Overview: this book is absolutely jam-packed with information useful to the medium-advanced PHP coder. SPL is described over a few chapters, and a quick intro to Zend’s MVC framework is provided. Of particular interest to me were the final chapters, to do with certificate-based authentication, and a chapter near the beginning describing the upcoming features of PHP6. Great book – I really enjoyed it.
Technically, this book is hard to fault. Kevin is very knowledgeable about his stuff and puts across that knowledge easily. It was a real pleasure to read. There were a lot of things in the book that I had only the vaguest idea about before hand – like Phing and Xinc – I will definitely be sitting down to read more about those techs when I get the time.
Kevin states at the beginning that this book was written for advanced PHP developers. I would posit that the book should be given to moderate developers who are looking to develop their project management skills – a lot of pages were devoted to tools and methods that are very useful for managing medium to large projects (continuous integration, MVC).
It is very hard to find fault with this book, but I’ll do my best!
While the title of the book mentions “frameworks”, only the Zend Framework is actually looked at. Not a single other framework was named, although it was mentioned that they exist. I think this is just not on – at the least, Kevin should have provided a few reasons why he chose to describe Zend over everything else. I was looking forward to reading more about such things as Cake, Symfony, et al.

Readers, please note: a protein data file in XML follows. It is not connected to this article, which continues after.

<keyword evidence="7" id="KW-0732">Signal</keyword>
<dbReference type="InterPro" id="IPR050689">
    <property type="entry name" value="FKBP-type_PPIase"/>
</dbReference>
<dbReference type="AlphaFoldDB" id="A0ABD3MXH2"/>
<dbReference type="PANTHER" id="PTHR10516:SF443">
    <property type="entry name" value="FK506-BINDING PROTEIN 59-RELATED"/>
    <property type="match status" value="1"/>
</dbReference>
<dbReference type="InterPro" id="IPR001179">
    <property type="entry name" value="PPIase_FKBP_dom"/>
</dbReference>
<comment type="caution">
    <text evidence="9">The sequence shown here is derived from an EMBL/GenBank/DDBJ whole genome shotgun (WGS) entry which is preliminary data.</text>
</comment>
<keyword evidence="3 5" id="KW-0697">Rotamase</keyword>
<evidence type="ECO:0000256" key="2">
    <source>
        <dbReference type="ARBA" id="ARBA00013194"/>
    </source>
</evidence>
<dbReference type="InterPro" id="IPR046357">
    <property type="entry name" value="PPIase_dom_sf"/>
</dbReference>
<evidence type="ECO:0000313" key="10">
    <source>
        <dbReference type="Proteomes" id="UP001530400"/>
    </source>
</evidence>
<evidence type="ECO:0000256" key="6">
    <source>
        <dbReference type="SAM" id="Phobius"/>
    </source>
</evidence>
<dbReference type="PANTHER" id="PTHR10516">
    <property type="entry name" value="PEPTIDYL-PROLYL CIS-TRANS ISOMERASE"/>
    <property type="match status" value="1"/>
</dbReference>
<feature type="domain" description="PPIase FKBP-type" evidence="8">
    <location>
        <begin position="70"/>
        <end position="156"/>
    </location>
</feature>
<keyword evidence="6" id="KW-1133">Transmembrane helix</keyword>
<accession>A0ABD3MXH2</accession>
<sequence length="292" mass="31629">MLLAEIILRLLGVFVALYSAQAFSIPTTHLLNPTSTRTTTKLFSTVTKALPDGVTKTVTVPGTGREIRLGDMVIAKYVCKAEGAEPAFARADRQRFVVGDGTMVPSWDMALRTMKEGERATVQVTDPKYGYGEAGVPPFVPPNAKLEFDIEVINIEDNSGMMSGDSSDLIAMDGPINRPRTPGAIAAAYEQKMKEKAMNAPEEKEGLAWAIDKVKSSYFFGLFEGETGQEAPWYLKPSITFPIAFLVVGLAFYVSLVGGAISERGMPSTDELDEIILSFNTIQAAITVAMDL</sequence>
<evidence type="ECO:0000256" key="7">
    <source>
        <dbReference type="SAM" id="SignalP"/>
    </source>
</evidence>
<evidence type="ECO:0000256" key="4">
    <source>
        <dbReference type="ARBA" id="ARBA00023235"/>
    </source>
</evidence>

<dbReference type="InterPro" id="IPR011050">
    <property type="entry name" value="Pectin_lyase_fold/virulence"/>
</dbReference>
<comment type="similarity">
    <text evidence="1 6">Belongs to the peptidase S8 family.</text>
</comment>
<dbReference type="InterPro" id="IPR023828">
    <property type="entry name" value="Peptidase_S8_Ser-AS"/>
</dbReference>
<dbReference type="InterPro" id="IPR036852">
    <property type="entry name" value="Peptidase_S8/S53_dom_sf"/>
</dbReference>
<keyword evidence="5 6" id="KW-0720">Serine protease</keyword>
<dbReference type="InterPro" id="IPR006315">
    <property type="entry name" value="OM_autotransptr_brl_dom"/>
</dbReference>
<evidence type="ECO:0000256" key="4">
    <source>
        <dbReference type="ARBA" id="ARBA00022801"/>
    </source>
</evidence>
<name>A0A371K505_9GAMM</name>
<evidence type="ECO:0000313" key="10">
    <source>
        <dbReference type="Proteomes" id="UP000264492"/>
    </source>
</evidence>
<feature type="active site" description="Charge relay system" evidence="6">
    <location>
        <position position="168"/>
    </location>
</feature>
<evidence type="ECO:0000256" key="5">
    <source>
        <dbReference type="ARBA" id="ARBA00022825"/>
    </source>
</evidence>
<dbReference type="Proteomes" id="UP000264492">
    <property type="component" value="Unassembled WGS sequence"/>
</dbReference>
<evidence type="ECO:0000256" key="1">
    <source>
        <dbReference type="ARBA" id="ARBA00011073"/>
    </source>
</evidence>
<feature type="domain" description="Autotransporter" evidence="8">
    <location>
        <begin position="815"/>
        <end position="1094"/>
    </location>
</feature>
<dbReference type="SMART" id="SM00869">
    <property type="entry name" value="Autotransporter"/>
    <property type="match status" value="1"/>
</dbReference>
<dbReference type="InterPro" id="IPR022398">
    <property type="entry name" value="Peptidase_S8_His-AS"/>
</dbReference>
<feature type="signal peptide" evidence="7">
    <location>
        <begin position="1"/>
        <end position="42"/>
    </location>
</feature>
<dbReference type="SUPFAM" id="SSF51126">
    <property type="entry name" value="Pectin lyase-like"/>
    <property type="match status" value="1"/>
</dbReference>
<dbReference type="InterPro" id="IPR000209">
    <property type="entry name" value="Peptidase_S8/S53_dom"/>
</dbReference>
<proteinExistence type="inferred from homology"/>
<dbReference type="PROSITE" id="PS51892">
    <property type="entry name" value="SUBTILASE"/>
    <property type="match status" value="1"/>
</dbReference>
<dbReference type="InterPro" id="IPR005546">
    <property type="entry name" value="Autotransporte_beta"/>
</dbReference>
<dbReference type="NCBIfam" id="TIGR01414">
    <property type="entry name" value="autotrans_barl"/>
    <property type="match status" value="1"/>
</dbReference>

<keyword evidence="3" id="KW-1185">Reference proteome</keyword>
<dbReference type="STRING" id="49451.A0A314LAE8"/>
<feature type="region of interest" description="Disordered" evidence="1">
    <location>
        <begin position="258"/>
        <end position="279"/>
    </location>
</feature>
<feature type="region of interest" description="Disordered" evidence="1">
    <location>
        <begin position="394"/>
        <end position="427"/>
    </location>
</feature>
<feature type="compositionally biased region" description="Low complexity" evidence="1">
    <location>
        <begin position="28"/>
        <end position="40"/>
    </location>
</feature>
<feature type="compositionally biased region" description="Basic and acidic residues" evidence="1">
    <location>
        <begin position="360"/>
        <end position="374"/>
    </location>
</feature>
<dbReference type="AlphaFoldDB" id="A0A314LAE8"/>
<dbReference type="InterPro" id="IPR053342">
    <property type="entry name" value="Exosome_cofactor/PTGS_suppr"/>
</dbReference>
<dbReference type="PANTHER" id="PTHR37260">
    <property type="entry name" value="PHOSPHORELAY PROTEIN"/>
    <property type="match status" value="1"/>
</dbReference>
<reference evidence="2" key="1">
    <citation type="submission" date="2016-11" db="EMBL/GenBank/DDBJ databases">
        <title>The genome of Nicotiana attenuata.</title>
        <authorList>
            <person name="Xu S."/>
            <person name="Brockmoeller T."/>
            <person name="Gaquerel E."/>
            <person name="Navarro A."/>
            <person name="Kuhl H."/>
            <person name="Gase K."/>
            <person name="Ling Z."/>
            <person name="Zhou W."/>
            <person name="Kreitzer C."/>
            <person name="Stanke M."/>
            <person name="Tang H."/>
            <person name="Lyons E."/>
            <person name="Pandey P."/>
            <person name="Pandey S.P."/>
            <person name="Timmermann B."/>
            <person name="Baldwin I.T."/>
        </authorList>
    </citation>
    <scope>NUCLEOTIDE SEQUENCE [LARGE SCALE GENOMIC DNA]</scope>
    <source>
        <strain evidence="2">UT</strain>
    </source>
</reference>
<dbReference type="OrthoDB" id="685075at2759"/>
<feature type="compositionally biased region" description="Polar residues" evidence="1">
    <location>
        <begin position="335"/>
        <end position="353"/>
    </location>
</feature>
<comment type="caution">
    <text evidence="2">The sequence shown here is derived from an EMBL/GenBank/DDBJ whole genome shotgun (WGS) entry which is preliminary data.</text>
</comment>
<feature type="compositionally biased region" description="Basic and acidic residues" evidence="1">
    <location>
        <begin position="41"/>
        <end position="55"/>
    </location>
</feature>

The testing and continuous development sections were not long enough – the author practically raced through the description of continuous integration and did not spend much time on it. I was hoping for some discussion on such issues as keeping databases uptodate throughout development. In a book with this much information, it’s hard to focus on everything, but I think more time should have been spent on this crucial problem in development.
SOAP was covered in the WebServices section, but not much mention is given of XML-RPC, REST, etc. It’s also not mentioned that JSON (my favourite object representation, described elsewhere in the book) can be used as a transport language for WebServices as well. This appears to be the same problem as the Zend section – Kevin chose a single tech to describe, without giving a good reason why he chose that or even what the alternatives are.
Forgetting about those minor details, I’d have to admit that that was a damned fine read. I would buy the book, and if you’re a serious PHP developer, so would you too.